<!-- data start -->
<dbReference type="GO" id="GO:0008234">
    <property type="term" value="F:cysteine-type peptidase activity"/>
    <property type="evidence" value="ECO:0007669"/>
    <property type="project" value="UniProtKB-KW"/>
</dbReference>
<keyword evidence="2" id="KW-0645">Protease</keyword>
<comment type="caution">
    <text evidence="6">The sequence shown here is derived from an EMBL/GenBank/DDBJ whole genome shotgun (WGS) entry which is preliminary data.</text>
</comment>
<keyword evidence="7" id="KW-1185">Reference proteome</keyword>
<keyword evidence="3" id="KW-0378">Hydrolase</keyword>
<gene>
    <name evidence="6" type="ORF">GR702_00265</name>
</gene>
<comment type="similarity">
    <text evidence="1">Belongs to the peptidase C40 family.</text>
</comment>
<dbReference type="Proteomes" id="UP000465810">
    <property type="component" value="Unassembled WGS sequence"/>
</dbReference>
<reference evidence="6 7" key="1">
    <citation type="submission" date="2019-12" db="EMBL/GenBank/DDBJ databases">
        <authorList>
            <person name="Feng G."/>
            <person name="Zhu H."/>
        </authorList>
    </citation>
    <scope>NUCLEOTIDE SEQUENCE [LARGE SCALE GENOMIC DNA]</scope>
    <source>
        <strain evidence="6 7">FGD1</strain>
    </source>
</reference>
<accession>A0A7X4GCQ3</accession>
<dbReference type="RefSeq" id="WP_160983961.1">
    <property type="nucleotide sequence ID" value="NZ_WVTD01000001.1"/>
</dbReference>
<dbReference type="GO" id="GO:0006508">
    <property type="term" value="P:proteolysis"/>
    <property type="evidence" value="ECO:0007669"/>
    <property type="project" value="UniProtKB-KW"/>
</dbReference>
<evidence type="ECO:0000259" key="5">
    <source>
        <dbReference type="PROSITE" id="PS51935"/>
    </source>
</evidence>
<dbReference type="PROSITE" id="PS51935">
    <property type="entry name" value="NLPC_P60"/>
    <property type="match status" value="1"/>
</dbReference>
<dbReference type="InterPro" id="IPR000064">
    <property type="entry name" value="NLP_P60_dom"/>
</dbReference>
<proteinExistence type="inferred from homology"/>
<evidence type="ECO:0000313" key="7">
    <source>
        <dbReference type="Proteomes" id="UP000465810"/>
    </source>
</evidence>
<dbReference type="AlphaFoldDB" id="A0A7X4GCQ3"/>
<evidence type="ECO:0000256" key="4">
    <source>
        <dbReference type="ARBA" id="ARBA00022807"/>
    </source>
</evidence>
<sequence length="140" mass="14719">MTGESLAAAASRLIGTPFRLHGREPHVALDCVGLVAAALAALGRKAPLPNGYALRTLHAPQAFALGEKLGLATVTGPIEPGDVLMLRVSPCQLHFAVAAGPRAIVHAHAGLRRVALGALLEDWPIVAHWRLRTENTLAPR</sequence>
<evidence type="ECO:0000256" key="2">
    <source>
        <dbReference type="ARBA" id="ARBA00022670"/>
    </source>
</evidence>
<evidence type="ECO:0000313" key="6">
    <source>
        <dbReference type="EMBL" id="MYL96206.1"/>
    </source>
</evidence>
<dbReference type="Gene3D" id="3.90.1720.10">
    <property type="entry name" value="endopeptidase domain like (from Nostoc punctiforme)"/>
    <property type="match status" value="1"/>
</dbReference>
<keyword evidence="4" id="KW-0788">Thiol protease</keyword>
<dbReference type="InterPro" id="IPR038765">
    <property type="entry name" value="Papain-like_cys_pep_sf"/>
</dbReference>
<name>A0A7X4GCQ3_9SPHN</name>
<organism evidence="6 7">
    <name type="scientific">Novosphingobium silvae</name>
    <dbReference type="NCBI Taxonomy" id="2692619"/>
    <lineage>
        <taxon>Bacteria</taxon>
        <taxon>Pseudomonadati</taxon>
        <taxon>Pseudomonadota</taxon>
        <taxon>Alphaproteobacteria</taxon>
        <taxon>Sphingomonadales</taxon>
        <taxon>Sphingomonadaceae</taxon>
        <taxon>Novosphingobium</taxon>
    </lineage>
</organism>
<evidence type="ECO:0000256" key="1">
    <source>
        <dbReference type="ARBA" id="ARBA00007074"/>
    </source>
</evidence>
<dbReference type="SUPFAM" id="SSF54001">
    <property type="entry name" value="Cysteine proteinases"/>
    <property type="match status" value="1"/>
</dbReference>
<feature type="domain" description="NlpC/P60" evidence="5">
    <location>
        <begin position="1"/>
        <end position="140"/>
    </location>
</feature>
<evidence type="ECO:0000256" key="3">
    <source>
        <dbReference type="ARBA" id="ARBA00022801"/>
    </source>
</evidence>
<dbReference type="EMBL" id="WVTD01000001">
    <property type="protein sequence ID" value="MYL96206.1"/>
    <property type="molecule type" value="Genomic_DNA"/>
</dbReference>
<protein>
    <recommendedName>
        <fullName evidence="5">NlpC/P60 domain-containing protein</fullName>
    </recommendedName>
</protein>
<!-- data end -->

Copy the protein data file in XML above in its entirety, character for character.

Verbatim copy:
<dbReference type="GO" id="GO:0008234">
    <property type="term" value="F:cysteine-type peptidase activity"/>
    <property type="evidence" value="ECO:0007669"/>
    <property type="project" value="UniProtKB-KW"/>
</dbReference>
<keyword evidence="2" id="KW-0645">Protease</keyword>
<comment type="caution">
    <text evidence="6">The sequence shown here is derived from an EMBL/GenBank/DDBJ whole genome shotgun (WGS) entry which is preliminary data.</text>
</comment>
<keyword evidence="7" id="KW-1185">Reference proteome</keyword>
<keyword evidence="3" id="KW-0378">Hydrolase</keyword>
<gene>
    <name evidence="6" type="ORF">GR702_00265</name>
</gene>
<comment type="similarity">
    <text evidence="1">Belongs to the peptidase C40 family.</text>
</comment>
<dbReference type="Proteomes" id="UP000465810">
    <property type="component" value="Unassembled WGS sequence"/>
</dbReference>
<reference evidence="6 7" key="1">
    <citation type="submission" date="2019-12" db="EMBL/GenBank/DDBJ databases">
        <authorList>
            <person name="Feng G."/>
            <person name="Zhu H."/>
        </authorList>
    </citation>
    <scope>NUCLEOTIDE SEQUENCE [LARGE SCALE GENOMIC DNA]</scope>
    <source>
        <strain evidence="6 7">FGD1</strain>
    </source>
</reference>
<accession>A0A7X4GCQ3</accession>
<dbReference type="RefSeq" id="WP_160983961.1">
    <property type="nucleotide sequence ID" value="NZ_WVTD01000001.1"/>
</dbReference>
<dbReference type="GO" id="GO:0006508">
    <property type="term" value="P:proteolysis"/>
    <property type="evidence" value="ECO:0007669"/>
    <property type="project" value="UniProtKB-KW"/>
</dbReference>
<evidence type="ECO:0000259" key="5">
    <source>
        <dbReference type="PROSITE" id="PS51935"/>
    </source>
</evidence>
<dbReference type="PROSITE" id="PS51935">
    <property type="entry name" value="NLPC_P60"/>
    <property type="match status" value="1"/>
</dbReference>
<dbReference type="InterPro" id="IPR000064">
    <property type="entry name" value="NLP_P60_dom"/>
</dbReference>
<proteinExistence type="inferred from homology"/>
<evidence type="ECO:0000313" key="7">
    <source>
        <dbReference type="Proteomes" id="UP000465810"/>
    </source>
</evidence>
<dbReference type="AlphaFoldDB" id="A0A7X4GCQ3"/>
<evidence type="ECO:0000256" key="4">
    <source>
        <dbReference type="ARBA" id="ARBA00022807"/>
    </source>
</evidence>
<sequence length="140" mass="14719">MTGESLAAAASRLIGTPFRLHGREPHVALDCVGLVAAALAALGRKAPLPNGYALRTLHAPQAFALGEKLGLATVTGPIEPGDVLMLRVSPCQLHFAVAAGPRAIVHAHAGLRRVALGALLEDWPIVAHWRLRTENTLAPR</sequence>
<evidence type="ECO:0000256" key="2">
    <source>
        <dbReference type="ARBA" id="ARBA00022670"/>
    </source>
</evidence>
<evidence type="ECO:0000313" key="6">
    <source>
        <dbReference type="EMBL" id="MYL96206.1"/>
    </source>
</evidence>
<dbReference type="Gene3D" id="3.90.1720.10">
    <property type="entry name" value="endopeptidase domain like (from Nostoc punctiforme)"/>
    <property type="match status" value="1"/>
</dbReference>
<keyword evidence="4" id="KW-0788">Thiol protease</keyword>
<dbReference type="InterPro" id="IPR038765">
    <property type="entry name" value="Papain-like_cys_pep_sf"/>
</dbReference>
<name>A0A7X4GCQ3_9SPHN</name>
<organism evidence="6 7">
    <name type="scientific">Novosphingobium silvae</name>
    <dbReference type="NCBI Taxonomy" id="2692619"/>
    <lineage>
        <taxon>Bacteria</taxon>
        <taxon>Pseudomonadati</taxon>
        <taxon>Pseudomonadota</taxon>
        <taxon>Alphaproteobacteria</taxon>
        <taxon>Sphingomonadales</taxon>
        <taxon>Sphingomonadaceae</taxon>
        <taxon>Novosphingobium</taxon>
    </lineage>
</organism>
<evidence type="ECO:0000256" key="1">
    <source>
        <dbReference type="ARBA" id="ARBA00007074"/>
    </source>
</evidence>
<dbReference type="SUPFAM" id="SSF54001">
    <property type="entry name" value="Cysteine proteinases"/>
    <property type="match status" value="1"/>
</dbReference>
<feature type="domain" description="NlpC/P60" evidence="5">
    <location>
        <begin position="1"/>
        <end position="140"/>
    </location>
</feature>
<evidence type="ECO:0000256" key="3">
    <source>
        <dbReference type="ARBA" id="ARBA00022801"/>
    </source>
</evidence>
<dbReference type="EMBL" id="WVTD01000001">
    <property type="protein sequence ID" value="MYL96206.1"/>
    <property type="molecule type" value="Genomic_DNA"/>
</dbReference>
<protein>
    <recommendedName>
        <fullName evidence="5">NlpC/P60 domain-containing protein</fullName>
    </recommendedName>
</protein>